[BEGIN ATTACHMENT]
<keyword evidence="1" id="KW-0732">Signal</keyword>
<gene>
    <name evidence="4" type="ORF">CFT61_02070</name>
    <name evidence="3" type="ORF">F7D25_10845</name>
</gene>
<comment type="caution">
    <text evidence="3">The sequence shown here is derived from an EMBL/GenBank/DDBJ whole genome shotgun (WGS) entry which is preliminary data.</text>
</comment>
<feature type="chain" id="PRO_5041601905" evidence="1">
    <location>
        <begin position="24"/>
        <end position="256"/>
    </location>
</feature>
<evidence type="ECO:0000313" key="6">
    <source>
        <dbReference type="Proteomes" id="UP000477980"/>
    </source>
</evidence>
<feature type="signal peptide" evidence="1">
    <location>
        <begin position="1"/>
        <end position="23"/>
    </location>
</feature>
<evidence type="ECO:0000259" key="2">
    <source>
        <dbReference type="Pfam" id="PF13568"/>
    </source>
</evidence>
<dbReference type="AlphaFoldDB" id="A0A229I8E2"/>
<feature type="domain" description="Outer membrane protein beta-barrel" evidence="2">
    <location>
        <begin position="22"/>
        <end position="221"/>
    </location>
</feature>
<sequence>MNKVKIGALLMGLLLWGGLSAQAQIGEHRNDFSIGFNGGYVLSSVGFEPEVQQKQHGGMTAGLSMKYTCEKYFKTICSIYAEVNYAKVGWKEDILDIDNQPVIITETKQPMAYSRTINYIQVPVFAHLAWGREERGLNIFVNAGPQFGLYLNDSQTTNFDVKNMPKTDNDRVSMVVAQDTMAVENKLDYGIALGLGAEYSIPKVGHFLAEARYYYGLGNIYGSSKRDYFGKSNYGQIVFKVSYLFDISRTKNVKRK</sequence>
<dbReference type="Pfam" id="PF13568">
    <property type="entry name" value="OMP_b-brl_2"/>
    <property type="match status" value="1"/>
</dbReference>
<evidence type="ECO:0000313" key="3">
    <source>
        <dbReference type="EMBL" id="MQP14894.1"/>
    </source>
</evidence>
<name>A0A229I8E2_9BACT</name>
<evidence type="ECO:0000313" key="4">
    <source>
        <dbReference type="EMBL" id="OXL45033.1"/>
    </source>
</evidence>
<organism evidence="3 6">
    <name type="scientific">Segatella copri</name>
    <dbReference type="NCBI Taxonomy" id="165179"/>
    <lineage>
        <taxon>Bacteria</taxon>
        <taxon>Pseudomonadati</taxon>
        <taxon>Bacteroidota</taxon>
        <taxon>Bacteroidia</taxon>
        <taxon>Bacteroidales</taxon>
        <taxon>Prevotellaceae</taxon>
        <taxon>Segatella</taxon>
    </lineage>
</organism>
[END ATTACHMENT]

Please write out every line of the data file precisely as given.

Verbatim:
<keyword evidence="1" id="KW-0732">Signal</keyword>
<gene>
    <name evidence="4" type="ORF">CFT61_02070</name>
    <name evidence="3" type="ORF">F7D25_10845</name>
</gene>
<comment type="caution">
    <text evidence="3">The sequence shown here is derived from an EMBL/GenBank/DDBJ whole genome shotgun (WGS) entry which is preliminary data.</text>
</comment>
<feature type="chain" id="PRO_5041601905" evidence="1">
    <location>
        <begin position="24"/>
        <end position="256"/>
    </location>
</feature>
<evidence type="ECO:0000313" key="6">
    <source>
        <dbReference type="Proteomes" id="UP000477980"/>
    </source>
</evidence>
<feature type="signal peptide" evidence="1">
    <location>
        <begin position="1"/>
        <end position="23"/>
    </location>
</feature>
<evidence type="ECO:0000259" key="2">
    <source>
        <dbReference type="Pfam" id="PF13568"/>
    </source>
</evidence>
<dbReference type="AlphaFoldDB" id="A0A229I8E2"/>
<feature type="domain" description="Outer membrane protein beta-barrel" evidence="2">
    <location>
        <begin position="22"/>
        <end position="221"/>
    </location>
</feature>
<sequence>MNKVKIGALLMGLLLWGGLSAQAQIGEHRNDFSIGFNGGYVLSSVGFEPEVQQKQHGGMTAGLSMKYTCEKYFKTICSIYAEVNYAKVGWKEDILDIDNQPVIITETKQPMAYSRTINYIQVPVFAHLAWGREERGLNIFVNAGPQFGLYLNDSQTTNFDVKNMPKTDNDRVSMVVAQDTMAVENKLDYGIALGLGAEYSIPKVGHFLAEARYYYGLGNIYGSSKRDYFGKSNYGQIVFKVSYLFDISRTKNVKRK</sequence>
<dbReference type="Pfam" id="PF13568">
    <property type="entry name" value="OMP_b-brl_2"/>
    <property type="match status" value="1"/>
</dbReference>
<evidence type="ECO:0000313" key="3">
    <source>
        <dbReference type="EMBL" id="MQP14894.1"/>
    </source>
</evidence>
<name>A0A229I8E2_9BACT</name>
<evidence type="ECO:0000313" key="4">
    <source>
        <dbReference type="EMBL" id="OXL45033.1"/>
    </source>
</evidence>
<organism evidence="3 6">
    <name type="scientific">Segatella copri</name>
    <dbReference type="NCBI Taxonomy" id="165179"/>
    <lineage>
        <taxon>Bacteria</taxon>
        <taxon>Pseudomonadati</taxon>
        <taxon>Bacteroidota</taxon>
        <taxon>Bacteroidia</taxon>
        <taxon>Bacteroidales</taxon>
        <taxon>Prevotellaceae</taxon>
        <taxon>Segatella</taxon>
    </lineage>
</organism>